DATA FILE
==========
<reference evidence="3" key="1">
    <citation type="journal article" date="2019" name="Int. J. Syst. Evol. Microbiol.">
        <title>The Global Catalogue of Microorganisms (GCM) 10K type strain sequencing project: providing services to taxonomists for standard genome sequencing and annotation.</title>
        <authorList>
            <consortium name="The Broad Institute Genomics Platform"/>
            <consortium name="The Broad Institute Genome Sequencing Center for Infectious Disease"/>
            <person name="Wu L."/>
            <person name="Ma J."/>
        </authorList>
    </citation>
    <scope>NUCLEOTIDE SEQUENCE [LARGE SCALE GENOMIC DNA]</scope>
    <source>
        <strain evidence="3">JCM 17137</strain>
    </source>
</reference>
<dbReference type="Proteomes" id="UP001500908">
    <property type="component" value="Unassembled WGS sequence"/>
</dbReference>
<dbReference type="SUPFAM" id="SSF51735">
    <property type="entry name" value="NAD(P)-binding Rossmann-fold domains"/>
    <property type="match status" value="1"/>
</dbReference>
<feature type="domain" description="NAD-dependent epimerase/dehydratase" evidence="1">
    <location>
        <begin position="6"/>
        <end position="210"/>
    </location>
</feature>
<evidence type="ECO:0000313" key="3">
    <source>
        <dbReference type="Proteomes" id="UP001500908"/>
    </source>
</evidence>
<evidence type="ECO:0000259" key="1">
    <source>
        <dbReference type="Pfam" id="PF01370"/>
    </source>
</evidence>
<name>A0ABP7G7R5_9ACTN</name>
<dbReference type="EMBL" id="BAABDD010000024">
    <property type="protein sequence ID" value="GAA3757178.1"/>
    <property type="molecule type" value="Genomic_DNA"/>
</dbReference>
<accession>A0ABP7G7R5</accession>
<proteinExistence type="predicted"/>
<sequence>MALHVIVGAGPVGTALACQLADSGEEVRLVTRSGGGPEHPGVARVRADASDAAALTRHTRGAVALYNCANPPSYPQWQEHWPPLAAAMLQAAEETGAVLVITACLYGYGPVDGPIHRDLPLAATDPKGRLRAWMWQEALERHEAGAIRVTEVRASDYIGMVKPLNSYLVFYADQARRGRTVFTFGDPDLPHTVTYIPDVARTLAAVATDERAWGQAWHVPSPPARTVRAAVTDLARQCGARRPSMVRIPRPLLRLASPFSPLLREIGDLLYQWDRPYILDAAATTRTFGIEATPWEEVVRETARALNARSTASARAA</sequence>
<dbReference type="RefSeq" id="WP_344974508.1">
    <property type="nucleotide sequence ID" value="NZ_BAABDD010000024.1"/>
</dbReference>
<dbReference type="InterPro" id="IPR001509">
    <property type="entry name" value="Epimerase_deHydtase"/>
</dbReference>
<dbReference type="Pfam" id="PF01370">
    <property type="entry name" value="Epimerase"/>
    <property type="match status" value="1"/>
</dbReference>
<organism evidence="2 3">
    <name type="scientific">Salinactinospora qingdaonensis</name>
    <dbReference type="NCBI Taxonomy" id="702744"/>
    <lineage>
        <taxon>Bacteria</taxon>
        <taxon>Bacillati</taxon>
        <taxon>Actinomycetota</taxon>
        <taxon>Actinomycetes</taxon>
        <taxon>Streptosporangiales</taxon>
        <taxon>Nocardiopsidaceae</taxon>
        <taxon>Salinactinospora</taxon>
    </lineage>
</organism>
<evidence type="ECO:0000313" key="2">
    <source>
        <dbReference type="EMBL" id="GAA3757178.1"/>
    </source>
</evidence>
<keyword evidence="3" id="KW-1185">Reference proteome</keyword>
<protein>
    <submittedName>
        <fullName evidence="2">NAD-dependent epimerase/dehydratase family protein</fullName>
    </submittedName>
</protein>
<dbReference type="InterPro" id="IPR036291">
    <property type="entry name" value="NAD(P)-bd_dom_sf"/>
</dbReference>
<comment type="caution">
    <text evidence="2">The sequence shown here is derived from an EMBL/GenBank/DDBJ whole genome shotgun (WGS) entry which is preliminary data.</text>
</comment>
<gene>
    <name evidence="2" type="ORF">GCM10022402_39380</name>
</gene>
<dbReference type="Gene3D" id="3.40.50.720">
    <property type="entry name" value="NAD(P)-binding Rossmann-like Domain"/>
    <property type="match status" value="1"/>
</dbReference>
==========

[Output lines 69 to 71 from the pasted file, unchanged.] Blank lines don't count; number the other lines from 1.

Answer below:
</organism>
<evidence type="ECO:0000313" key="2">
    <source>